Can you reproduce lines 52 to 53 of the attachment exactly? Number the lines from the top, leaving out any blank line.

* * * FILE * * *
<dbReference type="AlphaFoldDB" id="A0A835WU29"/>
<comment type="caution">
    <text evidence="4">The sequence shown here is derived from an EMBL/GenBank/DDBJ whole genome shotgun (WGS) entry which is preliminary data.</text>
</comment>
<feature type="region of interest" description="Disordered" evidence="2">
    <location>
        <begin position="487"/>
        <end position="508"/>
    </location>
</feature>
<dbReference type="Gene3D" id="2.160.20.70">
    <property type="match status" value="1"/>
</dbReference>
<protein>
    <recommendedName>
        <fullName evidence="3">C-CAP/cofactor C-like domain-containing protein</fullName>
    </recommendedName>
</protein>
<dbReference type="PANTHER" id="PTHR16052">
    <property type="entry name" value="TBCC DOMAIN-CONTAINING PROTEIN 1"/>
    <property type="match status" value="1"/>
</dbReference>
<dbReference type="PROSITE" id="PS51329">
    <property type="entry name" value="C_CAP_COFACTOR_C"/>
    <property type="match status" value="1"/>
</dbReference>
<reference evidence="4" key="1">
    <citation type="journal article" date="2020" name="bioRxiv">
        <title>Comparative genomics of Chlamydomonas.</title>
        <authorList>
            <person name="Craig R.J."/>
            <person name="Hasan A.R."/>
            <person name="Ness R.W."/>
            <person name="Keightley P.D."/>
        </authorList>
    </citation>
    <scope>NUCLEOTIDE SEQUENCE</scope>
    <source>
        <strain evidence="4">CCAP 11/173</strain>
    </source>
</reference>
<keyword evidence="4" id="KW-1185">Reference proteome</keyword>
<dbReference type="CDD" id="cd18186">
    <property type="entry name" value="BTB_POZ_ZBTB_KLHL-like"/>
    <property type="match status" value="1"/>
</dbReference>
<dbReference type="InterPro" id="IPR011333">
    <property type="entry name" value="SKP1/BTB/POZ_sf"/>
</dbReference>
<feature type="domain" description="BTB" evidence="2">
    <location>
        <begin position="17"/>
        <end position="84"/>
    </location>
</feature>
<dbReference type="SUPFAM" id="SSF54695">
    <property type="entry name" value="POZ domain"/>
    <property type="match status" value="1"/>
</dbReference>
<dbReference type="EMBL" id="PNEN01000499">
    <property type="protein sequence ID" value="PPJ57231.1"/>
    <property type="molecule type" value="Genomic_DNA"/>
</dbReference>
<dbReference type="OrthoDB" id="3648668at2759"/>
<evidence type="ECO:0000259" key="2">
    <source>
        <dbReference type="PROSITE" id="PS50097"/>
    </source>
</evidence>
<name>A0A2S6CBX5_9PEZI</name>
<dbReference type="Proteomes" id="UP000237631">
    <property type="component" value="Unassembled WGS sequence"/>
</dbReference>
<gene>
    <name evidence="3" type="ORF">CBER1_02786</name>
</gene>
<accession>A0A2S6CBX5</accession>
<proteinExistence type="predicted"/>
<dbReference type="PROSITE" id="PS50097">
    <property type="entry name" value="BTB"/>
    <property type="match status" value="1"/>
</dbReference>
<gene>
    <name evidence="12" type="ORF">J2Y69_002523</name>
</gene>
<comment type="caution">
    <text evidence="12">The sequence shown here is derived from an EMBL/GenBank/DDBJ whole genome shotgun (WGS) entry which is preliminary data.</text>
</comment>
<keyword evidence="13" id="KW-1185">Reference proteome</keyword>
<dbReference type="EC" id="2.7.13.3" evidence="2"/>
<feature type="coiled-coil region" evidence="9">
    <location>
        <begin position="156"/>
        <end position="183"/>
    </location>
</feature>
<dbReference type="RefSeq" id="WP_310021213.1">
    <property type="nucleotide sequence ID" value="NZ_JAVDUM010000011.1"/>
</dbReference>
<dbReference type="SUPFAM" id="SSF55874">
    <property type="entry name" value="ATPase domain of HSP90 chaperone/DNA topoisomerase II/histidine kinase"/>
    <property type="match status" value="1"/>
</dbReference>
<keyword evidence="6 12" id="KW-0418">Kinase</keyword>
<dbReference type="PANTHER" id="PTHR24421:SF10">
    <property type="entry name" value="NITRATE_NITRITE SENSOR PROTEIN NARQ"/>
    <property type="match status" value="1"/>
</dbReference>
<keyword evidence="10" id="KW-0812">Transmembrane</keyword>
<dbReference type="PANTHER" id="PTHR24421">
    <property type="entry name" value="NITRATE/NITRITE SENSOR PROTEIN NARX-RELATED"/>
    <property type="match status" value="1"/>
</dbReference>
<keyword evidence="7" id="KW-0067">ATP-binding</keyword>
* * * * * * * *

        <begin position="17"/>
        <end position="84"/>